Differences in sentinel lymph node assessment using dynamic images: difficulties in observation of dynamic images

     
Differences in sentinel lymph node assessment using dynamic images were decided by both reviewer A and B to exist between “inguinal & popliteal type” and “axillary & cubital type” nodes. In these cases, lymphatic channels existed that did not pass through the interval lymph node. In addition, lymphatic channels observed solely on early phase dynamic images. Therefore, if lymphatic channels that did not pass through the interval lymph node were visualized, even in a short period, lymph nodes into which both lymphatic channels flowed into were regarded as sentinel lymph nodes. Reviewer A, an expert diagnostic radiologist noted lymphatic channels visualized only by dynamic images, and changed the sentinel lymph node assessment. However, reviewer B, a trainee radiologist was not aware of the lymphatic channels visualized only by dynamic images, and did not change the sentinel lymph node assessment. These lymphatic channels were only observed during a short period (Miura et al. 2010; Glass et al. 1998), and were not clearly visualized because of faint radioactivity. In some cases, it is difficult to determine if lymphatic channels flow into lymph nodes or just overlap lymph nodes. However, clinical recurrence might also occur in interval nodes that are sentinel lymph nodes if they are not subjected to biopsy during initial surgical treatment, and interval nodes not be overlooked if the sentinel lymph node biopsy procedure is to be as accurate as possible in all patients (Uren et al. 2000). Therefore, careful observation with repetition and adjustment of window level and width is enormously needed.
  1. b)

    Diagnostic confidence values of sentinel lymph node assessment of the lower extremities

     
In most cases, average diagnostic confidence values with observation of dynamic images for both reviewer A and B were higher than that without observation of dynamic images. However, significant differences were not present. In many cases, information about lymphatic flow was added with observation of dynamic images (Miura et al. 2010). Dynamic images were also useful when a hot spot could not be determined to be a lymph node, or a so-called “lymphatic lake”, that is, focal dilatation of lymphatic collecting vessel (Uren et al. 2003; Miura et al. 2010). However, too few upper extremities were analyzed in order to calculate diagnostic confidence value in the present study.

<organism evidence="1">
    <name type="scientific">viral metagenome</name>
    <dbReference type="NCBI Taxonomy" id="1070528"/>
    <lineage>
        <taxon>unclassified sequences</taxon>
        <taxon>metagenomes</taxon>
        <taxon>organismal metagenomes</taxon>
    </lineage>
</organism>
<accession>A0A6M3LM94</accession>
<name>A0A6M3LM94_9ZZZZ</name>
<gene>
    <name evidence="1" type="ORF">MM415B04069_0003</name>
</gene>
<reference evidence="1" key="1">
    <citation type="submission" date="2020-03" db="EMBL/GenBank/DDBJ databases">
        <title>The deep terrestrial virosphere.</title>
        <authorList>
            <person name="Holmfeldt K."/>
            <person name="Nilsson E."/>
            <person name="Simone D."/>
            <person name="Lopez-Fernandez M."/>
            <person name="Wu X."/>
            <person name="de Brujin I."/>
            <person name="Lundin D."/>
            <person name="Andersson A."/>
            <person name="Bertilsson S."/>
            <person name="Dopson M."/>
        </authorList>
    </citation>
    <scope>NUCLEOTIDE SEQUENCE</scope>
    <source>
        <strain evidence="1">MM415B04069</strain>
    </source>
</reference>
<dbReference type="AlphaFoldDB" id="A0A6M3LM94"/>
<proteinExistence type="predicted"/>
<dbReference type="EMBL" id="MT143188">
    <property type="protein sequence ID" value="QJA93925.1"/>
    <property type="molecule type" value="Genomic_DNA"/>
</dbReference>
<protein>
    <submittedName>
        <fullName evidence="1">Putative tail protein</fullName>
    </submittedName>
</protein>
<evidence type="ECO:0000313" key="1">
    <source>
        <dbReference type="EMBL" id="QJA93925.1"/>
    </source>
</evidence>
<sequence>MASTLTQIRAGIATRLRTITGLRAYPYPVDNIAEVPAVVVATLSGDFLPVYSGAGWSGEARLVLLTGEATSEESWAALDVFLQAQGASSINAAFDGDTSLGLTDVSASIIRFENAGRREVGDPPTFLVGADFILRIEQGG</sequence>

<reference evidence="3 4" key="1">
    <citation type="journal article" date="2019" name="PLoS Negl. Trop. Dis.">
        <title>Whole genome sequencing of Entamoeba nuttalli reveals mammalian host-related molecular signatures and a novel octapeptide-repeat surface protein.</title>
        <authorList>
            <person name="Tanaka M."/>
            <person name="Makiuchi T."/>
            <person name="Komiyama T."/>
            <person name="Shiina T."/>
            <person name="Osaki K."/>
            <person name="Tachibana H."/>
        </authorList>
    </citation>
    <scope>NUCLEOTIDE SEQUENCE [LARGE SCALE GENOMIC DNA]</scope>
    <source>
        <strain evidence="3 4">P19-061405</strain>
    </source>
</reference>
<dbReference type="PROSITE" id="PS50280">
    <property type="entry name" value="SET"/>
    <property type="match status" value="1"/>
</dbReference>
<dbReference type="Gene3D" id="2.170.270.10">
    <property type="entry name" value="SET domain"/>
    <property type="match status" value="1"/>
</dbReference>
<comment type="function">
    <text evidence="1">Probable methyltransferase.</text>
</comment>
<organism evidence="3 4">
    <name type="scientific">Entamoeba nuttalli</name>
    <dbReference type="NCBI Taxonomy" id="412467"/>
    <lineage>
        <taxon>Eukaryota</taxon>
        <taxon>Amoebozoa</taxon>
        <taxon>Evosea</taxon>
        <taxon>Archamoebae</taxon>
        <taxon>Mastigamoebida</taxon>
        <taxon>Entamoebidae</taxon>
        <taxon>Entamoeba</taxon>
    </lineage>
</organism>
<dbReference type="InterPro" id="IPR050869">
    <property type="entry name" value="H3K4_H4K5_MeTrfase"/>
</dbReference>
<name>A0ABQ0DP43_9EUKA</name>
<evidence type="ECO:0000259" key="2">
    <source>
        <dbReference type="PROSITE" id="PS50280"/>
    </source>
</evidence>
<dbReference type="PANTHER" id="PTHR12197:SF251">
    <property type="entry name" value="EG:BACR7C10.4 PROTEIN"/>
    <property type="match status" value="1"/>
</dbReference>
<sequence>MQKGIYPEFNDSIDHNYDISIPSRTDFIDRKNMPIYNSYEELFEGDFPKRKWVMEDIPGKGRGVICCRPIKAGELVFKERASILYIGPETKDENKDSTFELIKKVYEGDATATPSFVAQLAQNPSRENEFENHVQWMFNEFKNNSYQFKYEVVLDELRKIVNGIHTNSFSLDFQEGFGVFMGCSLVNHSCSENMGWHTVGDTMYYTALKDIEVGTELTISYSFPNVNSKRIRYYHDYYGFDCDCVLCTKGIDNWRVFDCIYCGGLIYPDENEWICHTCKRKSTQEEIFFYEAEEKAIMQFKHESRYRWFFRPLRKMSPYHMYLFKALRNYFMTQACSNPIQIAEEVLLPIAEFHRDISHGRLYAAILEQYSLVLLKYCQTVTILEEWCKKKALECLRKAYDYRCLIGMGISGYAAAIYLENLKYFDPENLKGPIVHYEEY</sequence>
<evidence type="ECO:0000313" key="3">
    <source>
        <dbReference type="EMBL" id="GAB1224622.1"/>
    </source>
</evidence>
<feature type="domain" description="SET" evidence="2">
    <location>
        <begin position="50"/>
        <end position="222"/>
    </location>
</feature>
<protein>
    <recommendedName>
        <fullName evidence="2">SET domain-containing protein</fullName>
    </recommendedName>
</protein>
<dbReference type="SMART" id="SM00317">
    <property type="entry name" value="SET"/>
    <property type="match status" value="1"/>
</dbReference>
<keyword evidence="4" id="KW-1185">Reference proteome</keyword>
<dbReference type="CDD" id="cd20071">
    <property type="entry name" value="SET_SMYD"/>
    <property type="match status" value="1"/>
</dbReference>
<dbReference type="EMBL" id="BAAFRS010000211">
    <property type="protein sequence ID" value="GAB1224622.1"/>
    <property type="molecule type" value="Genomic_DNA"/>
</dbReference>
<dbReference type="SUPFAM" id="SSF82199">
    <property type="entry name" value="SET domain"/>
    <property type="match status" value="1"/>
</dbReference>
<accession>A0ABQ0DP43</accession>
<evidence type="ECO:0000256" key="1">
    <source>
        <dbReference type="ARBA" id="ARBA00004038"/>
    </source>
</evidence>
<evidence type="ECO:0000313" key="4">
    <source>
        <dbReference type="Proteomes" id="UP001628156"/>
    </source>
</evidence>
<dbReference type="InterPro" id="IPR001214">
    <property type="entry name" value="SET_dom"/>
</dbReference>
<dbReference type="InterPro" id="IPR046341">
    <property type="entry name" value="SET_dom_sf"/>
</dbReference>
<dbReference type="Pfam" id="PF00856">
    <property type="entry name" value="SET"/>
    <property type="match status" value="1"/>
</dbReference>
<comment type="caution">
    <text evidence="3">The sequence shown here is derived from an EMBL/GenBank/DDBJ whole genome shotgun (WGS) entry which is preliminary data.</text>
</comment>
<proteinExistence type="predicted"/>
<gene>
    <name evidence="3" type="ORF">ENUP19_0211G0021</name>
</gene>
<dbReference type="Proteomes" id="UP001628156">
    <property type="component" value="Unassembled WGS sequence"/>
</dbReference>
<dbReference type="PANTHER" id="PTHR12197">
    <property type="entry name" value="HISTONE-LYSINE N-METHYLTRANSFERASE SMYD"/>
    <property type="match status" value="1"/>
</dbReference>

1. c)

    Categorization of visualized lymphatic patterns

     

In cases of the lower extremities, the “popliteal type” was found in one of 21 cases, only 5%. This fact may indicate that lymphatic patterns are limited in cases in which the popliteal lymph node is the sentinel lymph node, and all inguinal lymph nodes are second echelon lymph nodes (Miura et al. 2010; Kutsuna 1968).

In cases of the upper extremities, the “cubital type” was one of 4 cases, or 25%. There may possibly be many lymphatic patterns in which the cubital lymph node is the sentinel lymph node, and all axillary lymph nodes are second echelon lymph nodes. However, there were not enough cases of the upper extremities in the present study to conclude this.
  1. d)

    Trustworthiness of dynamic images

     

There are many problems with dynamic images of sentinel lymphoscintigraphy. Because of the faint radioactivity of lymphatic vessels, visualization is often obscure: therefore, whether or not all lymphatic channels are visualized is questionable. Furthermore, lymphatic drainage often flows outside the image acquisition time. Overlapping lymphatic vessels often prevent comprehension of the correct lymphatic direction (Matter et al. 2007). Differentiation between a lymph node and a “lymphatic lake” (Uren et al. 2003; Matter et al. 2007) is sometimes difficult. Lymphatic lakes should not be mistaken for interval nodes, which retain tracer and are hot on delayed scans (Uren et al. 2003). Therefore, in the present circumstances, all biopsies of the hot spots determined to be lymph nodes should not be excluded in order to avoid the risk of undertreatment (Matter et al. 2007). However, excessive biopsies should be avoided as much as possible from the viewpoint of the sentinel lymph node concept (Pijpers et al. 1997). Many problems surrounding these issues remain to be resolved.

Conclusions

The present study examined whether or not the use of dynamic images alters the outcome of sentinel lymph node assessment in patients with malignant skin neoplasms of the upper and lower extremities. Some lymphatic channels were observed using early phase dynamic images only, and sentinel lymph node assessment was altered in some cases. Determination of whether a lymph node is a sentinel lymph node depends on visualization of the lymphatic network. In the cases of the lower extremities, the average diagnostic confidence value of sentinel lymph node assessment is usually higher with observation of dynamic images. In many cases, information about lymphatic flow was added with observation of dynamic images and it was helpful for sentinel lymph node assessment. It is necessary to use dynamic images alongside skillful observation in assessment of sentinel lymph nodes.

Declarations

Acknowledgement

This research was awarded a Cypos Gold Medal at the 70th Annual Meeting of the Japan Radiological society.

Authors’ Affiliations

(1)
Department of Radiology, Hirosaki University School of Medicine
(2)
Department of Dermatology, Hirosaki University School of Medicine

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© Miura et al.; licensee Springer. 2014